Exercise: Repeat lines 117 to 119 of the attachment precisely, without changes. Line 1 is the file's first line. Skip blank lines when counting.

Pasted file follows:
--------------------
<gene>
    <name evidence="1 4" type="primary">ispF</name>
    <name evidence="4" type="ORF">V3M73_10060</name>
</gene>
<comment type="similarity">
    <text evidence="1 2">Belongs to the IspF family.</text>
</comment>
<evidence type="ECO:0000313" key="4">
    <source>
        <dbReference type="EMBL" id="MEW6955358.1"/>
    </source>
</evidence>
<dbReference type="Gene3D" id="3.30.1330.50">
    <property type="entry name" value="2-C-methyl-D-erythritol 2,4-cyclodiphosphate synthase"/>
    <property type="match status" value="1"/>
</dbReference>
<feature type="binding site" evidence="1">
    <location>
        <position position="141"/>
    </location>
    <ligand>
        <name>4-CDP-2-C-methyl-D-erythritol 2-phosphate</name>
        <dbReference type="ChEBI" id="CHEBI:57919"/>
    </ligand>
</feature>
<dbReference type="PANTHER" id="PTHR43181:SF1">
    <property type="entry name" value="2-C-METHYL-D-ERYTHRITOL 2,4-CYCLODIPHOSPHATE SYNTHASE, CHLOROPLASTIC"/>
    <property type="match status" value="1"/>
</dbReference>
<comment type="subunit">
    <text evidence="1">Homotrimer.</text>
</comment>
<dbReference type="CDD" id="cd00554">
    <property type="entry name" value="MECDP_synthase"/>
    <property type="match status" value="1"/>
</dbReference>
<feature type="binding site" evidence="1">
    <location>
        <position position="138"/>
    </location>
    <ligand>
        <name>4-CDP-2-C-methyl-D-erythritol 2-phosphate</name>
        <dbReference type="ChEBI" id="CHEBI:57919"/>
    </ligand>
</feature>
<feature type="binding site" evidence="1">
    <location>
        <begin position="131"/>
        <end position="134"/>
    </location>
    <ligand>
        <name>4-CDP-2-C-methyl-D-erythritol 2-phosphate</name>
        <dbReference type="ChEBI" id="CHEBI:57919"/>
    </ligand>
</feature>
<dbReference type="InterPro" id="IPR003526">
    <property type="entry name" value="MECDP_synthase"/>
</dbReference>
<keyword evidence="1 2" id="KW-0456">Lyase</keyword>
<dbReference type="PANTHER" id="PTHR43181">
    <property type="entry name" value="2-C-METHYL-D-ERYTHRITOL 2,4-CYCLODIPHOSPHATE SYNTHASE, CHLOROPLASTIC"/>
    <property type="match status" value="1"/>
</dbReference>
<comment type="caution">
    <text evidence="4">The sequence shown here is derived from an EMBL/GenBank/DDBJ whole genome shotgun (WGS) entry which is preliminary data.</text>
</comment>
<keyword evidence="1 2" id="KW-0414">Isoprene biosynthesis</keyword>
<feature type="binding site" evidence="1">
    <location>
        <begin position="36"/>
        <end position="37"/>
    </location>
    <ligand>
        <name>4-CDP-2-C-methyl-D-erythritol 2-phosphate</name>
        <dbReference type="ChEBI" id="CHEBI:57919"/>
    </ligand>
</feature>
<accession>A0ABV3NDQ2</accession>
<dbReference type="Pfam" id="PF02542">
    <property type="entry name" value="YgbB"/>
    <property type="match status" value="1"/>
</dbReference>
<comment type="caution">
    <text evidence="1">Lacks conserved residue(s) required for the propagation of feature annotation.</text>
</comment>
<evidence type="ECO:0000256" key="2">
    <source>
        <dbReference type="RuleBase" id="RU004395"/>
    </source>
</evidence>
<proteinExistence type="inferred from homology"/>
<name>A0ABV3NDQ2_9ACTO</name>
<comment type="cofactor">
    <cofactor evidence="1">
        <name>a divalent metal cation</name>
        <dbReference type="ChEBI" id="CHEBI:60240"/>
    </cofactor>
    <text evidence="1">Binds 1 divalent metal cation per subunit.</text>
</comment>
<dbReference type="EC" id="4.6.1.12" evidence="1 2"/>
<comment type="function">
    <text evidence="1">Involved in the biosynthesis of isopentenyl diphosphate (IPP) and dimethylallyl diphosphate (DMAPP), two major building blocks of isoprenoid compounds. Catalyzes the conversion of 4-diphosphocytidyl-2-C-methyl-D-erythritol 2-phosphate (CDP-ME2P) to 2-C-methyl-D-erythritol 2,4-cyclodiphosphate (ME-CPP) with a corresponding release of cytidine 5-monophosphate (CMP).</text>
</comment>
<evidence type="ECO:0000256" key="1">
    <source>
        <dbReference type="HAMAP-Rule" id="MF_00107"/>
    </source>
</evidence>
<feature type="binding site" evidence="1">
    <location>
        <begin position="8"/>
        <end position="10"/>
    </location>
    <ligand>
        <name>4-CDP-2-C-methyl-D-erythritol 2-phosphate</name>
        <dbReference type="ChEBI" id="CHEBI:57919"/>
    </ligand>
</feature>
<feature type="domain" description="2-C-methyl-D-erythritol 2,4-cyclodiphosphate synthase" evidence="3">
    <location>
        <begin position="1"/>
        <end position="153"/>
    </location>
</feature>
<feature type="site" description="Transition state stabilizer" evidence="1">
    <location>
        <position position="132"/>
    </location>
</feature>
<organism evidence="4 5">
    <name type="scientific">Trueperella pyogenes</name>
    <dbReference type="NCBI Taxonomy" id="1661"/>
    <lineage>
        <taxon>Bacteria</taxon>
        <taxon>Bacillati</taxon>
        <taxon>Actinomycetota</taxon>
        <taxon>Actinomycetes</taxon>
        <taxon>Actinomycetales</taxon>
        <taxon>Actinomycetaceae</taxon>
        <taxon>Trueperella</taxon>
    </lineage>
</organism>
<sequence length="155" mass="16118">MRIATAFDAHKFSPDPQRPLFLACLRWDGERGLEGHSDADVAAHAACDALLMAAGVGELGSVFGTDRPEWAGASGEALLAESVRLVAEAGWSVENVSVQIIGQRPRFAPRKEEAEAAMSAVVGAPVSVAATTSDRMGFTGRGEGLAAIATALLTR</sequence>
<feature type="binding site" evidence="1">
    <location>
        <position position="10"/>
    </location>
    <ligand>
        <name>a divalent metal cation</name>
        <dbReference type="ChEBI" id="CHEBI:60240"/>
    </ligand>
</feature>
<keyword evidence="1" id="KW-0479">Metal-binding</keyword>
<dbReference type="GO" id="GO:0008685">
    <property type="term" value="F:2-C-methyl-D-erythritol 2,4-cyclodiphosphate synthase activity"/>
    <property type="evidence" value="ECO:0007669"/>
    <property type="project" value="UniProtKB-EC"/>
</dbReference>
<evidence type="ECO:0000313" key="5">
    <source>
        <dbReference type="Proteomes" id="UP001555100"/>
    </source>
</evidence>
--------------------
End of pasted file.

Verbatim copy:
    </ligand>
</feature>
<feature type="domain" description="2-C-methyl-D-erythritol 2,4-cyclodiphosphate synthase" evidence="3">